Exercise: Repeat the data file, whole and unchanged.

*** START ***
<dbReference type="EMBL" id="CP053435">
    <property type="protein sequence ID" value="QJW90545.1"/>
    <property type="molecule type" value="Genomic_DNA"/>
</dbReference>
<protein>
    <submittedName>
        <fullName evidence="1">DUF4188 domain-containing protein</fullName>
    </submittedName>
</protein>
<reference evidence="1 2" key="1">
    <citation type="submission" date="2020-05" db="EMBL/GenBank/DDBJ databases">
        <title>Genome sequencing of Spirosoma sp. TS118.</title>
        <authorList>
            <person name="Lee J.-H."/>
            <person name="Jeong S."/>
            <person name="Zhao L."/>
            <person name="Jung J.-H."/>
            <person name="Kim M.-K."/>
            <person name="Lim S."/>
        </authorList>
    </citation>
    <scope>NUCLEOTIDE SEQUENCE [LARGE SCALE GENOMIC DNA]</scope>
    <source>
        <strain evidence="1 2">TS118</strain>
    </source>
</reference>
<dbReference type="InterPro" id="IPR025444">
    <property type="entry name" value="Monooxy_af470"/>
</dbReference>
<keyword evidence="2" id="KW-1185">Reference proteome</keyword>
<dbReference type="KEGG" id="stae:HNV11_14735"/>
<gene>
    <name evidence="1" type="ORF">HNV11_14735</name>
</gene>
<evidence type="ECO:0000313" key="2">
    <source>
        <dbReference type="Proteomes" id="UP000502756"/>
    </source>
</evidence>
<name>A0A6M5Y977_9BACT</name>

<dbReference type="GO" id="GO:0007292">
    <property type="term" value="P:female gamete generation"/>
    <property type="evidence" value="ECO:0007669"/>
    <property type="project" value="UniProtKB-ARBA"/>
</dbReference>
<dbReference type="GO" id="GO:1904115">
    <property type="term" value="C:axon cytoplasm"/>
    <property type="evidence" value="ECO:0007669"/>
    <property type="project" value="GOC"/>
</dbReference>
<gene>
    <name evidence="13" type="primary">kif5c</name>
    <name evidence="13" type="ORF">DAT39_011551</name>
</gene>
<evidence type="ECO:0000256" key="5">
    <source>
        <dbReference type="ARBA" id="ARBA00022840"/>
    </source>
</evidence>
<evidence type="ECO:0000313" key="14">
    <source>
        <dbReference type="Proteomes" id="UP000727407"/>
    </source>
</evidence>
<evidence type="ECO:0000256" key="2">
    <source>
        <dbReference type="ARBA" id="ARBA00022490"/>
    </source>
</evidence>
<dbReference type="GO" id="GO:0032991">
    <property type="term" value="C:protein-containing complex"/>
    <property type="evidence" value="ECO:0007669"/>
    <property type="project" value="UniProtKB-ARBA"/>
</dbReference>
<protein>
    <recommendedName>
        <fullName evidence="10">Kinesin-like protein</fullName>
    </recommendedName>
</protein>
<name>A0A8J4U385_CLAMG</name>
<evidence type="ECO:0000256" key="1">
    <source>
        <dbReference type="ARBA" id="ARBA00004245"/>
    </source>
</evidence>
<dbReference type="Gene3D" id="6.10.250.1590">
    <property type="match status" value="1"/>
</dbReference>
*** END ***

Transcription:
<dbReference type="EMBL" id="CP053435">
    <property type="protein sequence ID" value="QJW90545.1"/>
    <property type="molecule type" value="Genomic_DNA"/>
</dbReference>
<protein>
    <submittedName>
        <fullName evidence="1">DUF4188 domain-containing protein</fullName>
    </submittedName>
</protein>
<reference evidence="1 2" key="1">
    <citation type="submission" date="2020-05" db="EMBL/GenBank/DDBJ databases">
        <title>Genome sequencing of Spirosoma sp. TS118.</title>
        <authorList>
            <person name="Lee J.-H."/>
            <person name="Jeong S."/>
            <person name="Zhao L."/>
            <person name="Jung J.-H."/>
            <person name="Kim M.-K."/>
            <person name="Lim S."/>
        </authorList>
    </citation>
    <scope>NUCLEOTIDE SEQUENCE [LARGE SCALE GENOMIC DNA]</scope>
    <source>
        <strain evidence="1 2">TS118</strain>
    </source>
</reference>
<dbReference type="InterPro" id="IPR025444">
    <property type="entry name" value="Monooxy_af470"/>
</dbReference>
<keyword evidence="2" id="KW-1185">Reference proteome</keyword>
<dbReference type="KEGG" id="stae:HNV11_14735"/>
<gene>
    <name evidence="1" type="ORF">HNV11_14735</name>
</gene>
<evidence type="ECO:0000313" key="2">
    <source>
        <dbReference type="Proteomes" id="UP000502756"/>
    </source>
</evidence>
<name>A0A6M5Y977_9BACT</name>

<dbReference type="GO" id="GO:0007292">
    <property type="term" value="P:female gamete generation"/>
    <property type="evidence" value="ECO:0007669"/>
    <property type="project" value="UniProtKB-ARBA"/>
</dbReference>
<dbReference type="GO" id="GO:1904115">
    <property type="term" value="C:axon cytoplasm"/>
    <property type="evidence" value="ECO:0007669"/>
    <property type="project" value="GOC"/>
</dbReference>
<gene>
    <name evidence="13" type="primary">kif5c</name>
    <name evidence="13" type="ORF">DAT39_011551</name>
</gene>
<evidence type="ECO:0000256" key="5">
    <source>
        <dbReference type="ARBA" id="ARBA00022840"/>
    </source>
</evidence>
<evidence type="ECO:0000313" key="14">
    <source>
        <dbReference type="Proteomes" id="UP000727407"/>
    </source>
</evidence>
<evidence type="ECO:0000256" key="2">
    <source>
        <dbReference type="ARBA" id="ARBA00022490"/>
    </source>
</evidence>
<dbReference type="GO" id="GO:0032991">
    <property type="term" value="C:protein-containing complex"/>
    <property type="evidence" value="ECO:0007669"/>
    <property type="project" value="UniProtKB-ARBA"/>
</dbReference>
<protein>
    <recommendedName>
        <fullName evidence="10">Kinesin-like protein</fullName>
    </recommendedName>
</protein>
<name>A0A8J4U385_CLAMG</name>
<evidence type="ECO:0000256" key="1">
    <source>
        <dbReference type="ARBA" id="ARBA00004245"/>
    </source>
</evidence>
<dbReference type="Gene3D" id="6.10.250.1590">
    <property type="match status" value="1"/>
</dbReference>